USDA identifies Utah mink as first wild animal to be infected with COVID-19

USDA identifies Utah mink as first wild animal to be infected with COVID-19

December 22, 2020

A mink in Utah has become the first wild animal to catch COVID-19, the US Department of Agriculture (USDA) said on December 14.

In the US, the virus has killed more than 15,000 farmed mink since August, with the biggest outbreaks in Utah. Some European countries, including Denmark, Greece, the Netherlands, Spain, and Ireland, have culled their mink populations in a bid to curb outbreaks on farms.

The USDA's Animal and Plant Health Inspection Service found the case while testing wildlife around infected mink farms in Utah, Michigan, and Wisconsin between August and October to see whether the virus had spread.

"To our knowledge, this is the 1st free-ranging, native wild animal confirmed with SARS-CoV-2," the USDA said in the notice, posted on the International Society for Infectious Diseases' ProMed website. The strain of the virus was "indistinguishable" from the one found on mink farms in Utah, it added.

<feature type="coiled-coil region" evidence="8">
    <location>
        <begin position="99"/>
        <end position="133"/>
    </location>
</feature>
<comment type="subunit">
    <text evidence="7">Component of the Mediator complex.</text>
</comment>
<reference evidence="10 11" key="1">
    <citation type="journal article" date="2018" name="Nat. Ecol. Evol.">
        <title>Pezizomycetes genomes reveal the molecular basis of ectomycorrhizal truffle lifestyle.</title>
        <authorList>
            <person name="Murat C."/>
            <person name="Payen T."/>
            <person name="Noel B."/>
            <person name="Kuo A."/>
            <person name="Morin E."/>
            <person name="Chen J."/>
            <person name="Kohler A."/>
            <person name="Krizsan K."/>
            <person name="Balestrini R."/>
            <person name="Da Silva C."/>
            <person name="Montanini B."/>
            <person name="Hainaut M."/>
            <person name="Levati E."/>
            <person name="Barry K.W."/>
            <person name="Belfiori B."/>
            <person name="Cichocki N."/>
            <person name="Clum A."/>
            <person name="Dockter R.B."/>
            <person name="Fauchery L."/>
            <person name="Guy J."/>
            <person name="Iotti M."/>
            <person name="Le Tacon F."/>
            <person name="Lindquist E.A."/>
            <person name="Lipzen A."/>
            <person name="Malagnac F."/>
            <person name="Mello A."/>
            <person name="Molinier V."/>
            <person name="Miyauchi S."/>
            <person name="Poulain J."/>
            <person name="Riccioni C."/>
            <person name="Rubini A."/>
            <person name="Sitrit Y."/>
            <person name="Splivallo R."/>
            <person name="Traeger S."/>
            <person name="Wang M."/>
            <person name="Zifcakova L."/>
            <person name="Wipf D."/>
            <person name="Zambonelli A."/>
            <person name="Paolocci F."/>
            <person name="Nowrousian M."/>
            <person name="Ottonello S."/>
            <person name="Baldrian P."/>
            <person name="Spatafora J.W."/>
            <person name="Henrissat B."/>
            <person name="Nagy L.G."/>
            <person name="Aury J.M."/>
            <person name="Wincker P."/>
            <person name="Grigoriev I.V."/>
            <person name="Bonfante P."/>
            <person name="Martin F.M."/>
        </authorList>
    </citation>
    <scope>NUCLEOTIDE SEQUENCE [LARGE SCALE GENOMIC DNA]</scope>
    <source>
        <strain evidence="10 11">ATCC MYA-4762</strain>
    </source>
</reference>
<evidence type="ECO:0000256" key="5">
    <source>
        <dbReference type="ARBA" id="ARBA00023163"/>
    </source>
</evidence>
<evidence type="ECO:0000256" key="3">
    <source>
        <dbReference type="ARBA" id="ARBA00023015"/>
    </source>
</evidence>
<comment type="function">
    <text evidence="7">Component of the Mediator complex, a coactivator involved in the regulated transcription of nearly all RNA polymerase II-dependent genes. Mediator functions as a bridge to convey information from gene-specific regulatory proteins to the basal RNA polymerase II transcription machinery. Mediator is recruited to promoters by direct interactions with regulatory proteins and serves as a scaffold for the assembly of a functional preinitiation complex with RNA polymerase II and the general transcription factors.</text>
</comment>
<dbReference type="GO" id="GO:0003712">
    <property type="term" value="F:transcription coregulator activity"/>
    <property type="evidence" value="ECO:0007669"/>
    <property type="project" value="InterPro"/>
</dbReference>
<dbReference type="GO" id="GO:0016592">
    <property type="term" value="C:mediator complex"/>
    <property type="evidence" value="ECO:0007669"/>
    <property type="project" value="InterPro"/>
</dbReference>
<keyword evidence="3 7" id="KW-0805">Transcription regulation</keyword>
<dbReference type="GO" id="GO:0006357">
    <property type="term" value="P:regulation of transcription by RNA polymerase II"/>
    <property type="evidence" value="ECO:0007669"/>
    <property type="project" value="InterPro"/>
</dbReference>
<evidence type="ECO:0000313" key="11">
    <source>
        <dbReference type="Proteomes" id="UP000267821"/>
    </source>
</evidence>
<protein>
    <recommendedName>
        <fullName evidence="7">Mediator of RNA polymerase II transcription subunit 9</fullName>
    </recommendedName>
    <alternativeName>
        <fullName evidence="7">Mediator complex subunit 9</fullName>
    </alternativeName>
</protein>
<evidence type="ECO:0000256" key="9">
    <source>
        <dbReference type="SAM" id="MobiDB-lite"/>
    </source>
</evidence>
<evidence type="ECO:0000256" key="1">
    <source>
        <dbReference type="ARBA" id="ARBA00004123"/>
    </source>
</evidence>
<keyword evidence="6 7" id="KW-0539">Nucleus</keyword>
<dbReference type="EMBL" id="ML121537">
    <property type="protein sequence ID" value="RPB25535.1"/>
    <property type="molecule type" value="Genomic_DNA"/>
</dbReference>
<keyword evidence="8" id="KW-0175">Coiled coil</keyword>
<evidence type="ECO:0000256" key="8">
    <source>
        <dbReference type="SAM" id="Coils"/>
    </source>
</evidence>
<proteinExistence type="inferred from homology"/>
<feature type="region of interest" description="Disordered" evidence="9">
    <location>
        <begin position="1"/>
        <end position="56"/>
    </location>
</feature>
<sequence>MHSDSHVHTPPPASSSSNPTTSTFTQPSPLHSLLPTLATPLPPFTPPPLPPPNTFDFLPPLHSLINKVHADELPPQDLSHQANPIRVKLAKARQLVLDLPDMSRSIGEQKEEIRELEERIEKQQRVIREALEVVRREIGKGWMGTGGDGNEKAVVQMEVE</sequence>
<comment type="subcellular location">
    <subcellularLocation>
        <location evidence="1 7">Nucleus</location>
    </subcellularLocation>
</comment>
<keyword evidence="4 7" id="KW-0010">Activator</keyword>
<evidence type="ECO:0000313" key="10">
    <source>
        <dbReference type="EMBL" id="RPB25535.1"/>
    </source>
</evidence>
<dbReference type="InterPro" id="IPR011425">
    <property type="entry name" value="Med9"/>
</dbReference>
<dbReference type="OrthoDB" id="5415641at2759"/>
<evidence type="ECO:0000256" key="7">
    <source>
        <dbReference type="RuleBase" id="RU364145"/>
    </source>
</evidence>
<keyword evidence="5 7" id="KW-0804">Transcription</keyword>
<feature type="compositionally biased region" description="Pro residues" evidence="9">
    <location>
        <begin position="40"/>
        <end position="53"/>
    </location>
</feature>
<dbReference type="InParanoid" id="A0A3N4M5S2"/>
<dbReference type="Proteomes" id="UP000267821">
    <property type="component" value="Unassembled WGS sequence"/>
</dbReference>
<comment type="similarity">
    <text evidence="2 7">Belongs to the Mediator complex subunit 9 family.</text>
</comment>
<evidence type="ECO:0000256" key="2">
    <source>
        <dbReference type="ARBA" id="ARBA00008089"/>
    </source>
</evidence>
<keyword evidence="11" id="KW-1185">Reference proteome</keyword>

The USDA said it found no evidence that the virus had infected large populations of wildlife around the farms, and noted that other species sampled all tested negative.

Some mink have developed mutated strains of the virus, which they have in some cases infected humans with. But these strains do not seem different or more harmful than the ones humans are already dealing with, Emma Hodcroft, a geneticist at the University of Basel, Switzerland, previously told Business Insider.

The USDA didn't say whether the strain found in the wild mink was a mutated strain.

"There is currently no evidence that SARS-CoV-2 is circulating or has been established in wild populations surrounding the infected mink farms," the USDA said in the notice.

The agency informed the World Organization for Animal Health about the case, it said.

In addition to mink, COVID-19 has been identified in other animals including tigers and lions at zoos, as well as pet cats.

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